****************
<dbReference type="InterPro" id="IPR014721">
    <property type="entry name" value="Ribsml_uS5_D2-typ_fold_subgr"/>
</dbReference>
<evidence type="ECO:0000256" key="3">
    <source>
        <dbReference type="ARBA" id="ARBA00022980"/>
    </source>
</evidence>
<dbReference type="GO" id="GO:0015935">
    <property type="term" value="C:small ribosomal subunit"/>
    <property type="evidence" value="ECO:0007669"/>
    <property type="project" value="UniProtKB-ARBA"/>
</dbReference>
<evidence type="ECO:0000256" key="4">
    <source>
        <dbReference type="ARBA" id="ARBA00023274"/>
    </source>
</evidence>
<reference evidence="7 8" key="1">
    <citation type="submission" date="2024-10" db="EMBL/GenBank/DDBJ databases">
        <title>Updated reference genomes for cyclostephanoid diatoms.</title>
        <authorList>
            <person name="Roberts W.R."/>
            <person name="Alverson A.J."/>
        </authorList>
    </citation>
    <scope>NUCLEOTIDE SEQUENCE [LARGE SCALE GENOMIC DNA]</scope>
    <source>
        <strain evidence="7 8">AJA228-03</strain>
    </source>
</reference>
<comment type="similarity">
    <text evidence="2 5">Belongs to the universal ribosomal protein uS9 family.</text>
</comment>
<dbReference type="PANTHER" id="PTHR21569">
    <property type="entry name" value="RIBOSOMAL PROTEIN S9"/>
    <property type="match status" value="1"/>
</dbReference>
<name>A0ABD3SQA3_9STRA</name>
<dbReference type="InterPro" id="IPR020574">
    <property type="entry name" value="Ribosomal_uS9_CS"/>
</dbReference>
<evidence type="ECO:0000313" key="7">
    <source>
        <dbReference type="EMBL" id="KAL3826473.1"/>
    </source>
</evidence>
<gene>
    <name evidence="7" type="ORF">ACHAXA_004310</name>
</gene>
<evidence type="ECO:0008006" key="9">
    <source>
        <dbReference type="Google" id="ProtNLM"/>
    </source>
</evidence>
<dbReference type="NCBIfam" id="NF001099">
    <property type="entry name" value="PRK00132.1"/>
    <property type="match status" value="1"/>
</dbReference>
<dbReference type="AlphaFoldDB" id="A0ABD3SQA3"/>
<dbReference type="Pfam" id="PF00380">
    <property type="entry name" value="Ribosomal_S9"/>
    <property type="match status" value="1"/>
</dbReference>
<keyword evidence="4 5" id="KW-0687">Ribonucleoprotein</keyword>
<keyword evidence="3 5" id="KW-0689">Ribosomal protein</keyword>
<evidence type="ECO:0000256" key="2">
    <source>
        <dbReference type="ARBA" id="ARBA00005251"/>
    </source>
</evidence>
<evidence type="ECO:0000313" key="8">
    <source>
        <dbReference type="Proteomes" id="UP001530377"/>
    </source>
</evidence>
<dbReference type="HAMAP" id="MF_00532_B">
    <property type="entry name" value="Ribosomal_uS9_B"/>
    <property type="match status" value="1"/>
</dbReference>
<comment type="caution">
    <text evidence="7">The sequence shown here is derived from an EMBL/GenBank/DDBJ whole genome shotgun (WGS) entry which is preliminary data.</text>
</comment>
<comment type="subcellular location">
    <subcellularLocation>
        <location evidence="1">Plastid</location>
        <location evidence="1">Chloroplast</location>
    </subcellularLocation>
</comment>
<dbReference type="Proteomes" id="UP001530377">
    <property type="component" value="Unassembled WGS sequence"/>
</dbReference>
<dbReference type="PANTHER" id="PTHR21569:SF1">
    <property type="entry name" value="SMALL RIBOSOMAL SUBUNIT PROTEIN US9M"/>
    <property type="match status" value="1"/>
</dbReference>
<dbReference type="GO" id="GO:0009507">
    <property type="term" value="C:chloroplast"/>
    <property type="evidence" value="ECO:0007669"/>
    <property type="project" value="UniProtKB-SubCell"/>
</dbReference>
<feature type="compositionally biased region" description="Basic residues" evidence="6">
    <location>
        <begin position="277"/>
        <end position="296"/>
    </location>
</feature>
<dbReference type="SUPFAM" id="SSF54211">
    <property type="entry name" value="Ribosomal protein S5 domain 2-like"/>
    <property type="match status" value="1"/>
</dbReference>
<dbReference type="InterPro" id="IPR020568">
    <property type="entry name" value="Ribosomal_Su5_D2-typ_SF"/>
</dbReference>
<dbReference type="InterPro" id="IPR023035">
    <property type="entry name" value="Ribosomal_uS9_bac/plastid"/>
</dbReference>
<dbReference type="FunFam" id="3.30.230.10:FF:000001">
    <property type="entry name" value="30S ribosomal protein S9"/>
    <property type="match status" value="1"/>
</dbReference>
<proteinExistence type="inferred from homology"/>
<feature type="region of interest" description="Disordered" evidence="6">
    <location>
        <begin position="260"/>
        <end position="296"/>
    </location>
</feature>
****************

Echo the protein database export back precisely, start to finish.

<dbReference type="InterPro" id="IPR014721">
    <property type="entry name" value="Ribsml_uS5_D2-typ_fold_subgr"/>
</dbReference>
<evidence type="ECO:0000256" key="3">
    <source>
        <dbReference type="ARBA" id="ARBA00022980"/>
    </source>
</evidence>
<dbReference type="GO" id="GO:0015935">
    <property type="term" value="C:small ribosomal subunit"/>
    <property type="evidence" value="ECO:0007669"/>
    <property type="project" value="UniProtKB-ARBA"/>
</dbReference>
<evidence type="ECO:0000256" key="4">
    <source>
        <dbReference type="ARBA" id="ARBA00023274"/>
    </source>
</evidence>
<reference evidence="7 8" key="1">
    <citation type="submission" date="2024-10" db="EMBL/GenBank/DDBJ databases">
        <title>Updated reference genomes for cyclostephanoid diatoms.</title>
        <authorList>
            <person name="Roberts W.R."/>
            <person name="Alverson A.J."/>
        </authorList>
    </citation>
    <scope>NUCLEOTIDE SEQUENCE [LARGE SCALE GENOMIC DNA]</scope>
    <source>
        <strain evidence="7 8">AJA228-03</strain>
    </source>
</reference>
<comment type="similarity">
    <text evidence="2 5">Belongs to the universal ribosomal protein uS9 family.</text>
</comment>
<dbReference type="PANTHER" id="PTHR21569">
    <property type="entry name" value="RIBOSOMAL PROTEIN S9"/>
    <property type="match status" value="1"/>
</dbReference>
<name>A0ABD3SQA3_9STRA</name>
<dbReference type="InterPro" id="IPR020574">
    <property type="entry name" value="Ribosomal_uS9_CS"/>
</dbReference>
<evidence type="ECO:0000313" key="7">
    <source>
        <dbReference type="EMBL" id="KAL3826473.1"/>
    </source>
</evidence>
<gene>
    <name evidence="7" type="ORF">ACHAXA_004310</name>
</gene>
<evidence type="ECO:0008006" key="9">
    <source>
        <dbReference type="Google" id="ProtNLM"/>
    </source>
</evidence>
<dbReference type="NCBIfam" id="NF001099">
    <property type="entry name" value="PRK00132.1"/>
    <property type="match status" value="1"/>
</dbReference>
<dbReference type="AlphaFoldDB" id="A0ABD3SQA3"/>
<dbReference type="Pfam" id="PF00380">
    <property type="entry name" value="Ribosomal_S9"/>
    <property type="match status" value="1"/>
</dbReference>
<keyword evidence="4 5" id="KW-0687">Ribonucleoprotein</keyword>
<keyword evidence="3 5" id="KW-0689">Ribosomal protein</keyword>
<evidence type="ECO:0000256" key="2">
    <source>
        <dbReference type="ARBA" id="ARBA00005251"/>
    </source>
</evidence>
<evidence type="ECO:0000313" key="8">
    <source>
        <dbReference type="Proteomes" id="UP001530377"/>
    </source>
</evidence>
<dbReference type="HAMAP" id="MF_00532_B">
    <property type="entry name" value="Ribosomal_uS9_B"/>
    <property type="match status" value="1"/>
</dbReference>
<comment type="caution">
    <text evidence="7">The sequence shown here is derived from an EMBL/GenBank/DDBJ whole genome shotgun (WGS) entry which is preliminary data.</text>
</comment>
<comment type="subcellular location">
    <subcellularLocation>
        <location evidence="1">Plastid</location>
        <location evidence="1">Chloroplast</location>
    </subcellularLocation>
</comment>
<dbReference type="Proteomes" id="UP001530377">
    <property type="component" value="Unassembled WGS sequence"/>
</dbReference>
<dbReference type="PANTHER" id="PTHR21569:SF1">
    <property type="entry name" value="SMALL RIBOSOMAL SUBUNIT PROTEIN US9M"/>
    <property type="match status" value="1"/>
</dbReference>
<dbReference type="GO" id="GO:0009507">
    <property type="term" value="C:chloroplast"/>
    <property type="evidence" value="ECO:0007669"/>
    <property type="project" value="UniProtKB-SubCell"/>
</dbReference>
<feature type="compositionally biased region" description="Basic residues" evidence="6">
    <location>
        <begin position="277"/>
        <end position="296"/>
    </location>
</feature>
<dbReference type="SUPFAM" id="SSF54211">
    <property type="entry name" value="Ribosomal protein S5 domain 2-like"/>
    <property type="match status" value="1"/>
</dbReference>
<dbReference type="InterPro" id="IPR020568">
    <property type="entry name" value="Ribosomal_Su5_D2-typ_SF"/>
</dbReference>
<dbReference type="InterPro" id="IPR023035">
    <property type="entry name" value="Ribosomal_uS9_bac/plastid"/>
</dbReference>
<dbReference type="FunFam" id="3.30.230.10:FF:000001">
    <property type="entry name" value="30S ribosomal protein S9"/>
    <property type="match status" value="1"/>
</dbReference>
<proteinExistence type="inferred from homology"/>
<feature type="region of interest" description="Disordered" evidence="6">
    <location>
        <begin position="260"/>
        <end position="296"/>
    </location>
</feature>